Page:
Don't Force Support For Faith, Americans United Tells Supreme Court.

No American should be compelled to make financial contributions to religious schools, Americans United told the U.S. Supreme Court in a legal brief filed in November.

AU, joined by 17 other civil rights and religious freedom organizations, urged the high court to respect the traditional American principle of private support for religion.

"The founders believed that it was critical to protect individuals' freedom of conscience against the coercive extraction of tax funds to support religion," observes the brief. "They also thought it vital to shield religion and religious institutions from the deleterious effects of governmental support and interference: dependency of religious institutions on the state, compromise of religious beliefs, and strife among religious denominations. They therefore exhorted against public subsidies for religious ministries --including religious education, which is not only a vital function of religious ministries but also essential to generating adherents and maintaining those ministries over time and across communities."

Americans United filed the brief in a pending case, Espinoza v. Montana Department of Revenue. The high court will hear oral arguments in the case this month. It concerns a Montana program that awarded taxpayer support to religious schools through a tax-credit scheme. In December 2018, the Montana Supreme Court struck down the program, finding that it violated the clear language of the Montana Constitution.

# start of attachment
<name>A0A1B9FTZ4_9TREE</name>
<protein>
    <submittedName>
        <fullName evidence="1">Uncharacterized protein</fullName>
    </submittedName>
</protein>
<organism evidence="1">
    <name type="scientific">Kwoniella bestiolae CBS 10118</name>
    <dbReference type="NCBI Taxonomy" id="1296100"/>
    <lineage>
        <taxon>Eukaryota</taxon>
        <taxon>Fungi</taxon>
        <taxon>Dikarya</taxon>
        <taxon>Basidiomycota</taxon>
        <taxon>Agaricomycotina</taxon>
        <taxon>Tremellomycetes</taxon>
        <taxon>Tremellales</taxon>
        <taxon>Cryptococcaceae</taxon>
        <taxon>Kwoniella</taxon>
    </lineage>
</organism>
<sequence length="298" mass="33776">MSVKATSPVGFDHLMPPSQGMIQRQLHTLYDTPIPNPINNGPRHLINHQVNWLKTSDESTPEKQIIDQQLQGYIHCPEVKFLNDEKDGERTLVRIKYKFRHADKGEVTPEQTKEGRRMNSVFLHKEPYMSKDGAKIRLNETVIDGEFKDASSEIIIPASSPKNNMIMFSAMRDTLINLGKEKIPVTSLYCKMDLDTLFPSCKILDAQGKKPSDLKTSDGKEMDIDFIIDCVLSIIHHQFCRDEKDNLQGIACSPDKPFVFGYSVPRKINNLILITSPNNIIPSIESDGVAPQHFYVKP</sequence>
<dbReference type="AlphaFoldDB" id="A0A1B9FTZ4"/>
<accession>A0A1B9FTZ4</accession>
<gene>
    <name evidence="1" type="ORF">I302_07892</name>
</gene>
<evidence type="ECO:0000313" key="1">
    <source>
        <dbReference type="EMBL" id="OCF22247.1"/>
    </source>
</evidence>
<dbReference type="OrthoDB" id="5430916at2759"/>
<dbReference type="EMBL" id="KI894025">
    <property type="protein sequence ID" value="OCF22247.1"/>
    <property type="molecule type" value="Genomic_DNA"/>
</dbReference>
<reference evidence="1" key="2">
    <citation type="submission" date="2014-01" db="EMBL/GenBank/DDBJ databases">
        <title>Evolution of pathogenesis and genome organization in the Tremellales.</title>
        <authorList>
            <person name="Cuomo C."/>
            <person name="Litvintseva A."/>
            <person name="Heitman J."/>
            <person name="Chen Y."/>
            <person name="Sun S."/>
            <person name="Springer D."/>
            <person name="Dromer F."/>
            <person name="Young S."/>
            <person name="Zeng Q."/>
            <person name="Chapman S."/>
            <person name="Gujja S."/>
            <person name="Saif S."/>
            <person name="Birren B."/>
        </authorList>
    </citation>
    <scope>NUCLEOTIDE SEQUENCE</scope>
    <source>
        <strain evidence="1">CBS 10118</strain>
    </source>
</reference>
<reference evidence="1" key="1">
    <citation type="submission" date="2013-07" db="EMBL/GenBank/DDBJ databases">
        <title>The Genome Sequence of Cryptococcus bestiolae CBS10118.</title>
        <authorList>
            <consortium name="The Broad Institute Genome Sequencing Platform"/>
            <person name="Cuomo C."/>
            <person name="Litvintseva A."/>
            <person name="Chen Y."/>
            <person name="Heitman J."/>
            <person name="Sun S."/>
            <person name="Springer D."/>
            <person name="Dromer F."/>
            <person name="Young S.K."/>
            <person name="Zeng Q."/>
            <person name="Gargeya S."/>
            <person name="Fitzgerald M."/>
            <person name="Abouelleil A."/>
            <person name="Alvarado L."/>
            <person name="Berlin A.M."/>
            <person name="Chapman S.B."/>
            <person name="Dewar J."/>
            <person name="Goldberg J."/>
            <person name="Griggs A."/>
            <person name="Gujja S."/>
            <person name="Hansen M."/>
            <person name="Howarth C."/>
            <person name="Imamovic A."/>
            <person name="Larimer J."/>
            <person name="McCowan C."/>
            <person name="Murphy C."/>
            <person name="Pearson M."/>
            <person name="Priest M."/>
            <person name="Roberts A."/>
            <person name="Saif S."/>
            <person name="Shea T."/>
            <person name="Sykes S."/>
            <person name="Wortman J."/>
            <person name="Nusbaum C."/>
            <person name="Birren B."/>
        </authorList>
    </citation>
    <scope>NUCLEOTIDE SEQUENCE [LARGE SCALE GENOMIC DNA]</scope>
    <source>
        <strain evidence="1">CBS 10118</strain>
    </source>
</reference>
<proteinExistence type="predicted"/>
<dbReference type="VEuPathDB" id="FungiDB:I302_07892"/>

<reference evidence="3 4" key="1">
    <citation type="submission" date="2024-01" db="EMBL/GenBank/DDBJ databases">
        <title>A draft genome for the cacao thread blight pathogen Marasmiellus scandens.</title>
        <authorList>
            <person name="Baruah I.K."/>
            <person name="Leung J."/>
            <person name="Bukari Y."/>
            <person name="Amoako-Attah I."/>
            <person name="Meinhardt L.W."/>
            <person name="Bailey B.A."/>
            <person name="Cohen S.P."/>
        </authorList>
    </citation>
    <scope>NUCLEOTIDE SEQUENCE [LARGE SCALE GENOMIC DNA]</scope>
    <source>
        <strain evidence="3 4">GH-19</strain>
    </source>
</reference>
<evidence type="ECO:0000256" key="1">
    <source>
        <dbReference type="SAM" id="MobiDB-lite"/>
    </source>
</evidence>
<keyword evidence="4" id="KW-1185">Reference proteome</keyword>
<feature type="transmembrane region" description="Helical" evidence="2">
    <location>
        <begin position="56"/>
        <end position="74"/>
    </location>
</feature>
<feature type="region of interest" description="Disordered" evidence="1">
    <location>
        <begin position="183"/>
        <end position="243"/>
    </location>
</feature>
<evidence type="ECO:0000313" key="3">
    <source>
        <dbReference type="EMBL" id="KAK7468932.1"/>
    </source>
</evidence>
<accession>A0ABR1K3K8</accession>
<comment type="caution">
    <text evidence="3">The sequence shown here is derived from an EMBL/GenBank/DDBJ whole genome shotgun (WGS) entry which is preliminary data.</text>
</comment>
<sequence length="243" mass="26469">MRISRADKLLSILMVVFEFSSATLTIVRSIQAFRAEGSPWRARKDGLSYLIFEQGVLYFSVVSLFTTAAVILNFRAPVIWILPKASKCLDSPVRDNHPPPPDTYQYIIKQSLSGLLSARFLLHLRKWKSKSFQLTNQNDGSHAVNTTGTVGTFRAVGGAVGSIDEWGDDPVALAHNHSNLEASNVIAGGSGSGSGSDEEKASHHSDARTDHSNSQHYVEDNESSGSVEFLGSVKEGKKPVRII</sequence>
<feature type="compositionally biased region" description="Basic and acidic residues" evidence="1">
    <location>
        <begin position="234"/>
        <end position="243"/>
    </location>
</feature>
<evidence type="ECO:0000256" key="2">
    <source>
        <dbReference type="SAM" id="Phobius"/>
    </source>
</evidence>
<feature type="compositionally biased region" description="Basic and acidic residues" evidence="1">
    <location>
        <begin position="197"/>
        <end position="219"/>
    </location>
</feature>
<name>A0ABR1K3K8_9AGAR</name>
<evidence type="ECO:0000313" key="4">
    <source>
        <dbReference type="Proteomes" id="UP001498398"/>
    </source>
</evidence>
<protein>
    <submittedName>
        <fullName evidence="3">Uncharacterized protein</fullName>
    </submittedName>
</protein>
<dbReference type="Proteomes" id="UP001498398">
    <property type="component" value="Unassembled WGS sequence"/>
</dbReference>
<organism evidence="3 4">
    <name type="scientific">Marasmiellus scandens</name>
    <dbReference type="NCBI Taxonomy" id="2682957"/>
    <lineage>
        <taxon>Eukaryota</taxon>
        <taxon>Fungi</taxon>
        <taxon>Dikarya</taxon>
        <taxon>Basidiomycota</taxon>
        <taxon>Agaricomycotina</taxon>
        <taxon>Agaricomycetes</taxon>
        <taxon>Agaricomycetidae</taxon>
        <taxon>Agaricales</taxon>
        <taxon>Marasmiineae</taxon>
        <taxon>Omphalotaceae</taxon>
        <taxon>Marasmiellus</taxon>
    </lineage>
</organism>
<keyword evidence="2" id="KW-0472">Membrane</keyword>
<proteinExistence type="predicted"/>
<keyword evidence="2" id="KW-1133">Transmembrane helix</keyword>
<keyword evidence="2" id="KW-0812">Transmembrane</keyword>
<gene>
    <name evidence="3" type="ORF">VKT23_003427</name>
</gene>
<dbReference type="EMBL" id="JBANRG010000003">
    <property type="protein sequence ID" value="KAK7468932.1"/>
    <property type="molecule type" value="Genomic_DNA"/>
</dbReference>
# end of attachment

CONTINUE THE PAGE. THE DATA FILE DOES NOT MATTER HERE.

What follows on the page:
The state's constitution protects religious freedom by barring "direct or indirect appropriation or payment from any public fund or monies ... for any sectarian purpose or to aid any church, school, academy, seminary, college, university, or other literary or scientific institution, controlled in whole or in part by any church, sect, or denomination."

Religious freedom protection language like this is found in three-quarters of the state constitutions. It's designed to ensure that no one is taxed, directly or indirectly, to pay for someone else's religion. These provisions may be wiped out by an adverse...

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